The article goes on to tell how the fed-up townfolk decided to move en masse, and by 1950, the U.S. Post office had closed there.
Even into more recent times, nantiinaq reports haven’t stopped entirely. A man who prefers to remain anonymous tells his story online at http://strangestate.blogspot.com/2007_09_01_archive.html
“In 1990, while I was working as a paramedic in Anchorage, we got called out on an alarm for a man having a heart attack at the state jail in Eagle River. He was a Native man in his 70s, and after I got him stabilized with IVs, O2 and cardiac drugs, my partner and I began to transport him to the Native Hospital in Anchorage.”
En route to the hospital, the paramedic and the Native man, an “Aleut” from Port Graham, talked about hunting. The paramedic had been to Dog Fish Bay and was once weathered in there.
“This old man sat up on the gurney and grabbed me by the front of my shirt. He got right up to my face and said, ‘Did it bother you?’ Well, with that question, the hair just stood up on the back of my head. I said, ‘Yes.’ “Did you see it?” was his next question. I said “No. ..Did you see it?” He said “No, but my brother seen it. It chased him.”
In August of 1973, Ed and two others were bowhunting for goats and black bear when a storm forced them to take shelter in Dogfish Bay Lagoon.
“We beached our skiff and let the tide run her dry. After a dinner of broiled salmon we turned in to our tent. Back in those days, the best tent I had was a dark green canvas job with a center pole and no windows or floor. We left the fire burning and cleaned the pots and pans so as not to attract bears during the night and turned in,” Ed wrote.
The sky was clear, but the wind was howling through the old growth timber that lined the shore. Sometime around 2 a.m., Dennis woke Ed after hearing what sounded like footsteps outside the tent. It wasn’t a bear. Ed said the walking – or rather creeping – continued until it half circled the tent.
“In August, there is still some light in the sky until about 10 or 11. I recall that we all were embarrassed about being afraid about the coming night. We had a flashlight and the rifle in the tent between us, locked and loaded. I finally dosed off but woke right up when Dennis squeezed my leg. The illuminated hands of my watch showed it was 2:30. Joe was already sitting up and had the rifle in hand. I heard the first step, not more than about 10 feet from the back of the tent. Slowly. Then another and another. Whatever this was, it sounded like it was walking on two feet. It made the same semi-circle around the tent. When we finally got enough courage to crawl out of the tent and turn the flashlight on, we saw nothing. No tracks, nothing. The third night we decided if it bothered us again, we would come out of the tent shooting. We were actually scared. It never came back the third night and the following day we had a break in the weather and got the heck out of there.”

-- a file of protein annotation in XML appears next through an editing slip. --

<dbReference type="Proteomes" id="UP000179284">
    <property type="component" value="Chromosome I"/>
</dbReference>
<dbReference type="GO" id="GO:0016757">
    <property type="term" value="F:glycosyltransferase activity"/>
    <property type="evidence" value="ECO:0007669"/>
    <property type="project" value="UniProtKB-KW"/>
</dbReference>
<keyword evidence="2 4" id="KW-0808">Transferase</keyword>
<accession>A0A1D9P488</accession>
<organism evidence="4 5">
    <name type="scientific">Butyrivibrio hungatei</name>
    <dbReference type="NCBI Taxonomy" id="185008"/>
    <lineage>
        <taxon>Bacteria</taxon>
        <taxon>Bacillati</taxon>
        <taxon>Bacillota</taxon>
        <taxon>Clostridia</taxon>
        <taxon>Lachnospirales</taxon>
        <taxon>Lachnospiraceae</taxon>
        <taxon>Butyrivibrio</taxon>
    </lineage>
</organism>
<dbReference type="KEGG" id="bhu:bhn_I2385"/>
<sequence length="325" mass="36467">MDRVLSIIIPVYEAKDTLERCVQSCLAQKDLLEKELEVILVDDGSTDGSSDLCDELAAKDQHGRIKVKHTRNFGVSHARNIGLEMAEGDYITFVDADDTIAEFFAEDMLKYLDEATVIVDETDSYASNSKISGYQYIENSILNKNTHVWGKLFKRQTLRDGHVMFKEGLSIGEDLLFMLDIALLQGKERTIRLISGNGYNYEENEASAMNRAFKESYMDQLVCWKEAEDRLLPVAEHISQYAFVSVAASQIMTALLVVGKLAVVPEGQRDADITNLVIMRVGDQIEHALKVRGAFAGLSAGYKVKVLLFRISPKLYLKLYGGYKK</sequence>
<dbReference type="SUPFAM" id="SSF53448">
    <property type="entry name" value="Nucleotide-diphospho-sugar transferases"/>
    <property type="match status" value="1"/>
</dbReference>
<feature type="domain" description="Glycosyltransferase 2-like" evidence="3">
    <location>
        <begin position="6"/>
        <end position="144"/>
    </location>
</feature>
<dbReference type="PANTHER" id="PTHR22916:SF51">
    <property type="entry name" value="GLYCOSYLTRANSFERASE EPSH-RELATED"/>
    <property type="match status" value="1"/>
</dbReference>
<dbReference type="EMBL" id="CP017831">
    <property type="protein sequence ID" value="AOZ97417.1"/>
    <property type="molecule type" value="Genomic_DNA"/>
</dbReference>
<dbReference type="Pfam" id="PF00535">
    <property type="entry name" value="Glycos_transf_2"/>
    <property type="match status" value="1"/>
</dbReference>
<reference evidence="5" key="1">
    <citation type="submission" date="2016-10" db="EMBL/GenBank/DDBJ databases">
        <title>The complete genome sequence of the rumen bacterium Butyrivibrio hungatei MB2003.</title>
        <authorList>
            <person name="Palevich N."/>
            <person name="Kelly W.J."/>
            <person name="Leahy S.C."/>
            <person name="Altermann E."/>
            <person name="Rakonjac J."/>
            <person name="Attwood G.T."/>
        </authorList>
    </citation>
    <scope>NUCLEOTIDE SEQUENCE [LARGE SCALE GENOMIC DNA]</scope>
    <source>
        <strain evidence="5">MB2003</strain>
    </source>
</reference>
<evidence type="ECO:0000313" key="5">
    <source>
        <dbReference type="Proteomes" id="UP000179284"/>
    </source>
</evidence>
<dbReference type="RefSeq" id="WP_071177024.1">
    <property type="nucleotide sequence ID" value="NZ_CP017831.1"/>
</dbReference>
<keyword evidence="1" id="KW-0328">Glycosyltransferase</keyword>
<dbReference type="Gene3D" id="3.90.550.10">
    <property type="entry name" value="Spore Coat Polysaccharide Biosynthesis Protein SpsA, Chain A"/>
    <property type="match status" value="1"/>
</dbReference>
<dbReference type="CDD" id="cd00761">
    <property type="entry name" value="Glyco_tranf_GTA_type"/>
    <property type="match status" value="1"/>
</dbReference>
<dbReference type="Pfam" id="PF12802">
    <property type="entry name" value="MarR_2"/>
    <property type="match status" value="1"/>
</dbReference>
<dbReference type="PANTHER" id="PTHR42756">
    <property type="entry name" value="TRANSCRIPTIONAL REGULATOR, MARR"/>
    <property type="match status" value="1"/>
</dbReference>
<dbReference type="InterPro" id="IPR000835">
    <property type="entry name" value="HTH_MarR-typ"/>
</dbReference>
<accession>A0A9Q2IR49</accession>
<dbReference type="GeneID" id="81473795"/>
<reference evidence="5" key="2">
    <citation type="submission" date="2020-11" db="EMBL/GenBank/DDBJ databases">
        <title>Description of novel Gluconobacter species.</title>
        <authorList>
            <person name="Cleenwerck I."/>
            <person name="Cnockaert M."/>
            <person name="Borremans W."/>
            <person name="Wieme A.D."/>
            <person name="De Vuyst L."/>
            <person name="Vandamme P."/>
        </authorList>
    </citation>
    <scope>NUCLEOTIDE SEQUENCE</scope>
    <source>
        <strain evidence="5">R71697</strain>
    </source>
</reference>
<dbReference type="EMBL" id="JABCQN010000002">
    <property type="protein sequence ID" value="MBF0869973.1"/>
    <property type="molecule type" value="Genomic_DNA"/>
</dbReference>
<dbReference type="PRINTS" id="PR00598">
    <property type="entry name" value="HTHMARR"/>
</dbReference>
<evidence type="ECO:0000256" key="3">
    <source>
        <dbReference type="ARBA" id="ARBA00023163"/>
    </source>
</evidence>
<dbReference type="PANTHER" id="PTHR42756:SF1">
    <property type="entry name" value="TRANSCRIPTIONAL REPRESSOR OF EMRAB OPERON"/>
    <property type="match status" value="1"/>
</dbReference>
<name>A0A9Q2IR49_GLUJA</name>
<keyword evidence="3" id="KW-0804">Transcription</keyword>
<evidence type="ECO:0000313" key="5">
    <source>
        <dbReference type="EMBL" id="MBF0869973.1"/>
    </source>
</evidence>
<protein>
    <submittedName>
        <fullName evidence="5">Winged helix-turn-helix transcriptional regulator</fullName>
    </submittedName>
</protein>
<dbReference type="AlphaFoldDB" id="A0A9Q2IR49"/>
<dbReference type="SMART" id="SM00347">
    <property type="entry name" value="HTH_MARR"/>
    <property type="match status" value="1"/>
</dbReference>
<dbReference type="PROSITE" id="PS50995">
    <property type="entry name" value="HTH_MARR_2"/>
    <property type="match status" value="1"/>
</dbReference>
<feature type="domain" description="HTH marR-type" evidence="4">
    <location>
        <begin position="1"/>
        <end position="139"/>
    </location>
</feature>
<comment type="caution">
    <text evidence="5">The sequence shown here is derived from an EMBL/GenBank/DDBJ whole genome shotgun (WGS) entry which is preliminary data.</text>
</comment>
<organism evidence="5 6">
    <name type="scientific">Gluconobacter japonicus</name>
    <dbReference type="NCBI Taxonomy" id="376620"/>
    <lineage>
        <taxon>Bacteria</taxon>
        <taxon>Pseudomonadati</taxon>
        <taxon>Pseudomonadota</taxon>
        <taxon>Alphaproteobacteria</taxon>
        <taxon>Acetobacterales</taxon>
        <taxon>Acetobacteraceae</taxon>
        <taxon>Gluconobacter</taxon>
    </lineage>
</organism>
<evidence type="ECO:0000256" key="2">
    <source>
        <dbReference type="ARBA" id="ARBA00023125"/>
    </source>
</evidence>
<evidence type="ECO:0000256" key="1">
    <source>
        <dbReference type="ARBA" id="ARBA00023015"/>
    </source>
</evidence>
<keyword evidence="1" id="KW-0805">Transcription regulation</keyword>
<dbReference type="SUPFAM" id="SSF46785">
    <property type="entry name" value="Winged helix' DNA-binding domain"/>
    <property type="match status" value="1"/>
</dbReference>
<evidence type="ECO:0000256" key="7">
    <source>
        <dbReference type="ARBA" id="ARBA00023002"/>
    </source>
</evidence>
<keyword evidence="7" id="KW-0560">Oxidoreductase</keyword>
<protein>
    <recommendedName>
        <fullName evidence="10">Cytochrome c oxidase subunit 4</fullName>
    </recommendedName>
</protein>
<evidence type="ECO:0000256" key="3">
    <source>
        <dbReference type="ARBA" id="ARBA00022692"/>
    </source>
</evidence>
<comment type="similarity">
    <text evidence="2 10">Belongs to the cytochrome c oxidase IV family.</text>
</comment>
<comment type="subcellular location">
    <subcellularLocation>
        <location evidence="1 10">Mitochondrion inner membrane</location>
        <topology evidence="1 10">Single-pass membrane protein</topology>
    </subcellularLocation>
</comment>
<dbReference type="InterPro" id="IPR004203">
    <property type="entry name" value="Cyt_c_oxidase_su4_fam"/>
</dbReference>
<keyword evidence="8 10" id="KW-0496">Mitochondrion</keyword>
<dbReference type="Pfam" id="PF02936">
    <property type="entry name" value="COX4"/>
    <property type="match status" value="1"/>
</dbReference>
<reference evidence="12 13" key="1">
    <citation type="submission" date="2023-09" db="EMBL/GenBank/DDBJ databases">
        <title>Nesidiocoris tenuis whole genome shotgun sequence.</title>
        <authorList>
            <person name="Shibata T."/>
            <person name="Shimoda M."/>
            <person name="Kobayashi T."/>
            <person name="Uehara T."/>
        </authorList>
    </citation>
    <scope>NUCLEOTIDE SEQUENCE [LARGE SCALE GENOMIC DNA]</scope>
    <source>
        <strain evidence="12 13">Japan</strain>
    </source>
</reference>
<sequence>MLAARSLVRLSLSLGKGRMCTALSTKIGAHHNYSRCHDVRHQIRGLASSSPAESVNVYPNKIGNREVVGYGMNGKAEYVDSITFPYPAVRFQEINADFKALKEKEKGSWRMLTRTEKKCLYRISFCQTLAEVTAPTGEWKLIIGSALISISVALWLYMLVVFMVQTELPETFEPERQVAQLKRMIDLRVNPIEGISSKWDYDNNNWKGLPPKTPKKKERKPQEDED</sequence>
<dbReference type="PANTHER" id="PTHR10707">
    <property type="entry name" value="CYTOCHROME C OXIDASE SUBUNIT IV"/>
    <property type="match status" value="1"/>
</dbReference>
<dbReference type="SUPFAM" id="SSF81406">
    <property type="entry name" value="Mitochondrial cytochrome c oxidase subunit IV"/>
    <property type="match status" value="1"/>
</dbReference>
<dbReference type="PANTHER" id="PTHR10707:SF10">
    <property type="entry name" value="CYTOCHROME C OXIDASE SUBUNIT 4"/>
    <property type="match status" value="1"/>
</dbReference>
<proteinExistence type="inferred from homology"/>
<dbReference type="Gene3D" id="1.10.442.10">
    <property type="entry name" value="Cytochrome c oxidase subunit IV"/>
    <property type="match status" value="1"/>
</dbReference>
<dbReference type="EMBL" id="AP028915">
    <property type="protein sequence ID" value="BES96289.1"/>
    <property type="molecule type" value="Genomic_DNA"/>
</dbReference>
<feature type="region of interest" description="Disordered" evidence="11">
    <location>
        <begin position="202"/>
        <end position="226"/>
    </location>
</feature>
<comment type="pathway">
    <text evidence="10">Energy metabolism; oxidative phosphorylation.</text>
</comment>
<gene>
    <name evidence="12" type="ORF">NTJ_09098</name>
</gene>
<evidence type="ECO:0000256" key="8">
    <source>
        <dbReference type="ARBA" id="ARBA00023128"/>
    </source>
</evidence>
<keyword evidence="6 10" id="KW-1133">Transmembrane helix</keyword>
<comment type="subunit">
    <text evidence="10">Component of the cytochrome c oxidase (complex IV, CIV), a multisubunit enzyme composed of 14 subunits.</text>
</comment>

Though Sasquatches became something of a popular phenomenon in the 1960s and ‘70s in the Lower 48, the nantiinaq in Sugt’stun culture has been around for a long time. According to the culture, he might be a different kind of creature, a tragic half-man, half-beast who wasn’t always in this condition. He perhaps used to be fully human.
Elder Nick Tanape said he doesn’t discredit the stories about nantiinaq, but says he’s never seen one.
“I think there’s something to them,” he said.
Malania said that, once her family moved to Nanwalek, the nantiinaq stayed far away and left them in peace. It didn’t follow them, and for that they were grateful. She grew up, raised 13 children and remains one of the few regional elders who can pass on the old traditions.
Malania – a favorite among the young people of Nanwalek, especially when she tells stories – learned many things from her grandmother, who was a traditional healer.
Contact the writer
Posted by Newsroom on Oct 21st, 2009 and filed under Feature, Headline News. You can follow any responses to this entry through the RSS 2.0. Both comments and pings are currently closed.

Nigel Evans:
Maybe one of these - https://www.discovermagazine.com/planet-earth/ancient-proteins-tell-story-of-gigantopithecus-largest-ever-primate
Be afraid....


--- Quote from: Nigel Evans on July 22, 2020, 08:01:11 AM ---Maybe one of these - https://www.discovermagazine.com/planet-earth/ancient-proteins-tell-story-of-gigantopithecus-largest-ever-primate
Be afraid....

--- End quote ---

Be afraid of an artists rendering  !  I daresay it was an impressive looking creature though.  So maybe we can add TIME WARPS to the  many theories.  Or maybe DOORS to another TIME. Or maybe some of those creatures have been hiding away for thousands of years. Or maybe they came from a far distant Galaxy.